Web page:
Discover how the Schwab U.S. Large-Cap exchange-traded fund is managed, the index it tracks and the investors for which it is most appropriate.
  7. Investing Basics

    Understanding the Spot Market

    A spot market is a market where a commodity or security is bought or sold and then delivered immediately.
  8. Personal Finance

    A Day in the Life of an Equity Research Analyst

    What does an equity research analyst do on an everyday basis?
  9. Mutual Funds & ETFs

    ETF Analysis: ProShares UltraPro Nasdaq Biotech

    Obtain information about an ETF offerings that provides leveraged exposure to the biotechnology industry, the ProShares UltraPro Nasdaq Biotech Fund.
  10. Mutual Funds & ETFs

    ETF Analysis: iShares MSCI Europe Financials

    Learn about the iShares MSCI Europe Financials fund, which invests in numerous European financial industries, such as banks, insurance and real estate.
RELATED TERMS
  1. Equity

    The value of an asset less the value of all liabilities on that ...
  2. Derivative

    A security with a price that is dependent upon or derived from ...
  3. Exchange-Traded Fund (ETF)

    A security that tracks an index, a commodity or a basket of assets ...
  4. Inverse Transaction

    A transaction that can cancel out a forward contract that has ...
  5. Best To Deliver

    The security that is delivered by the short position holder in ...
  6. Exchange-Traded Mutual Funds (ETMF)

    Investopedia explains the definition of exchange-traded mutual ...
RELATED FAQS
  1. What is the difference between called-up share capital and paid-up share capital?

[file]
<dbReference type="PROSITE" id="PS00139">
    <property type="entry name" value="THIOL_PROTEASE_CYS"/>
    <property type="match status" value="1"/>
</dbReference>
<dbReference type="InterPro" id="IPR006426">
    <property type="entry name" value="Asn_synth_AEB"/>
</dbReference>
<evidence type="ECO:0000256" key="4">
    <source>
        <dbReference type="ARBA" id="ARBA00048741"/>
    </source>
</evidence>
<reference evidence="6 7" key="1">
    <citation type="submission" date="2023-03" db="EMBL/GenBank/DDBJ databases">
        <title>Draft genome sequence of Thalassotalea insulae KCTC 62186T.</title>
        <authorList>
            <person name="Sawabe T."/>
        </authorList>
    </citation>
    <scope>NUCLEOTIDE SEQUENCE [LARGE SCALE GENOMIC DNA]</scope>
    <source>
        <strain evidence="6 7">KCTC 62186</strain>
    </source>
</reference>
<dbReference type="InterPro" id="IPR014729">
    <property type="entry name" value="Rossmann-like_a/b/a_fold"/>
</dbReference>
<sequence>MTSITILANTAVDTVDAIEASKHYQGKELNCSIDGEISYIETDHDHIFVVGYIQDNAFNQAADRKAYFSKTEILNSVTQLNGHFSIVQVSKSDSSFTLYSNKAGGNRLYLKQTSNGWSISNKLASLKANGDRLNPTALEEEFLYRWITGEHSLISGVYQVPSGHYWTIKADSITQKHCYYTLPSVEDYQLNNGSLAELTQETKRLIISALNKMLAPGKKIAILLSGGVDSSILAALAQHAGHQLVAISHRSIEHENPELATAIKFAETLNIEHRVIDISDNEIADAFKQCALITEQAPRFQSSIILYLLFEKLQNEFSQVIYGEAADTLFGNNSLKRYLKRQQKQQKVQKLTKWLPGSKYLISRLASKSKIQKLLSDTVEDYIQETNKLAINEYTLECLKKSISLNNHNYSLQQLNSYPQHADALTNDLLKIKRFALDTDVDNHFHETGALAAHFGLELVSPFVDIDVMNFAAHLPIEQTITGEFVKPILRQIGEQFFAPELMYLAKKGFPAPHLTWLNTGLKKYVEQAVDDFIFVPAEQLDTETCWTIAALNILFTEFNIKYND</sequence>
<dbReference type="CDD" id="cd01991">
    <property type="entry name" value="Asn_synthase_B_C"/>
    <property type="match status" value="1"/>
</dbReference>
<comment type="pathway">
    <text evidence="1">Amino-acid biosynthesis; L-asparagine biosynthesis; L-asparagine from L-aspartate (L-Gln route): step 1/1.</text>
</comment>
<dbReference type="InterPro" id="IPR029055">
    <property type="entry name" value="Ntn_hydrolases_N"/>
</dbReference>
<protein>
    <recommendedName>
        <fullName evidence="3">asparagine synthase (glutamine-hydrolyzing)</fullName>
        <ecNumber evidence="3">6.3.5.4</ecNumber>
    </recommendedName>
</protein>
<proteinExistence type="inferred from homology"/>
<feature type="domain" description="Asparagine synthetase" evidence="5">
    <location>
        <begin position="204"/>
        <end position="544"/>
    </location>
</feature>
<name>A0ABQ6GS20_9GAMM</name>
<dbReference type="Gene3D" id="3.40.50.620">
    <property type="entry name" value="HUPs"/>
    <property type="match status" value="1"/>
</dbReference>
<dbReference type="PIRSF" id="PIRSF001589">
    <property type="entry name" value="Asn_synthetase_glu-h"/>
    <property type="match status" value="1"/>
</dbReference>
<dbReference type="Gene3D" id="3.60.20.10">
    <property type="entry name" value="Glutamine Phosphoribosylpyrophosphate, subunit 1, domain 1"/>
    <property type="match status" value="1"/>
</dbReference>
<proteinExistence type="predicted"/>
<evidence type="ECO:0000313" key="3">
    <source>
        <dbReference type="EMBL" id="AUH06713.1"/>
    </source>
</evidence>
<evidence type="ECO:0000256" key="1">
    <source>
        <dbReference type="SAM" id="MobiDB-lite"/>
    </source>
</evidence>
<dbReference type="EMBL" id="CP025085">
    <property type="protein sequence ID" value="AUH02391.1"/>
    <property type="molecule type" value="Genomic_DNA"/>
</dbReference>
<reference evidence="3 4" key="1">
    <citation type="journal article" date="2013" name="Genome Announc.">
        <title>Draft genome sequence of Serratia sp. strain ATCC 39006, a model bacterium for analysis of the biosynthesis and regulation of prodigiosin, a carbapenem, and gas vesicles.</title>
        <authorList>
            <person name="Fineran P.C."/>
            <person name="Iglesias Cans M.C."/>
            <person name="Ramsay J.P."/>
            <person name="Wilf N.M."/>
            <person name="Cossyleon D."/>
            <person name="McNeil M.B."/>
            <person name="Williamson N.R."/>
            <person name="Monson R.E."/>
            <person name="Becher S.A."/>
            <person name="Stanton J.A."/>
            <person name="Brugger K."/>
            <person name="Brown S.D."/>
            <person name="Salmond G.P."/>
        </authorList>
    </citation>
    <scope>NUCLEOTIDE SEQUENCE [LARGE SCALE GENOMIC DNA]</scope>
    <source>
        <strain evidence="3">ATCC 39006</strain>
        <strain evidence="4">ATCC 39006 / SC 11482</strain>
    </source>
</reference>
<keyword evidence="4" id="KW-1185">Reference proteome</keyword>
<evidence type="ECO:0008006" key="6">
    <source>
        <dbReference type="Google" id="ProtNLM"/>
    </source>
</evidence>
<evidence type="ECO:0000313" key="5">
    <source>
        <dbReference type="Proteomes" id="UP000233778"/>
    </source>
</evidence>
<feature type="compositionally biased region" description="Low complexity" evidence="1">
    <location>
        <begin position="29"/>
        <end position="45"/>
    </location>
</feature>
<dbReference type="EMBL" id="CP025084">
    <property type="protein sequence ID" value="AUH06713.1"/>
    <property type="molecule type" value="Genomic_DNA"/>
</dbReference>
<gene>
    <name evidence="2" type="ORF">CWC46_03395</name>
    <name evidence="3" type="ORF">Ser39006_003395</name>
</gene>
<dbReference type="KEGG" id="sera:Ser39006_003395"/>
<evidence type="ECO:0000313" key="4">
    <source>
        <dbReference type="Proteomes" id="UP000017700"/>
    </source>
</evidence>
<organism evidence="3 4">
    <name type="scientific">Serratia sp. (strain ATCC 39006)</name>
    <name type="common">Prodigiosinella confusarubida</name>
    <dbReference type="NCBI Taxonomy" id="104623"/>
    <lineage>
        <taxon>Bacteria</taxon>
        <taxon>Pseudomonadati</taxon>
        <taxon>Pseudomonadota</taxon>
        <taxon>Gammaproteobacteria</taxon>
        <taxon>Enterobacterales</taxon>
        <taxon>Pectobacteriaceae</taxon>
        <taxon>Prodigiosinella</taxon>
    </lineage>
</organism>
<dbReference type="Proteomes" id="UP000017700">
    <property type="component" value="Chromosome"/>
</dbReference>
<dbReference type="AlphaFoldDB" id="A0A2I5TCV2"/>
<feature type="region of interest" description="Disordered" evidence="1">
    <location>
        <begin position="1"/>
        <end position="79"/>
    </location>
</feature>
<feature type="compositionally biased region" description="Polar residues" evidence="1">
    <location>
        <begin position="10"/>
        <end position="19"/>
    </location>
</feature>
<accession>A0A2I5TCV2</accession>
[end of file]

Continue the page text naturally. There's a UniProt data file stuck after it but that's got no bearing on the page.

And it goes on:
The difference between called-up share capital and paid-up share capital is investors have already paid in full for paid-up ... Read Full Answer >>
  2. How do futures contracts roll over?

    Traders roll over futures contracts to switch from the front month contract that is close to expiration to another contract ... Read Full Answer >>
  3. Why would a corporation issue convertible bonds?

    A convertible bond represents a hybrid security that has bond and equity features; this type of bond allows the conversion ... Read Full Answer >>
  4. What does a high turnover ratio signify for an investment fund?

    If an investment fund has a high turnover ratio, it indicates it replaces most or all of its holdings over a one-year period. ... Read Full Answer >>
  5. Does index trading increase market vulnerability?

    The rise of index trading may increase the overall vulnerability of the stock market due to increased correlations between ... Read Full Answer >>
  6. How does additional paid in capital affect retained earnings?

    Both additional paid-in capital and retained earnings are entries under the shareholders' equity section of a company's balance ... Read Full Answer >>

You May Also Like

COMPANIES IN THIS ARTICLE
Trading Center
×

You are using adblocking software

Want access to all of Investopedia? Add us to your “whitelist”
so you'll never miss a feature!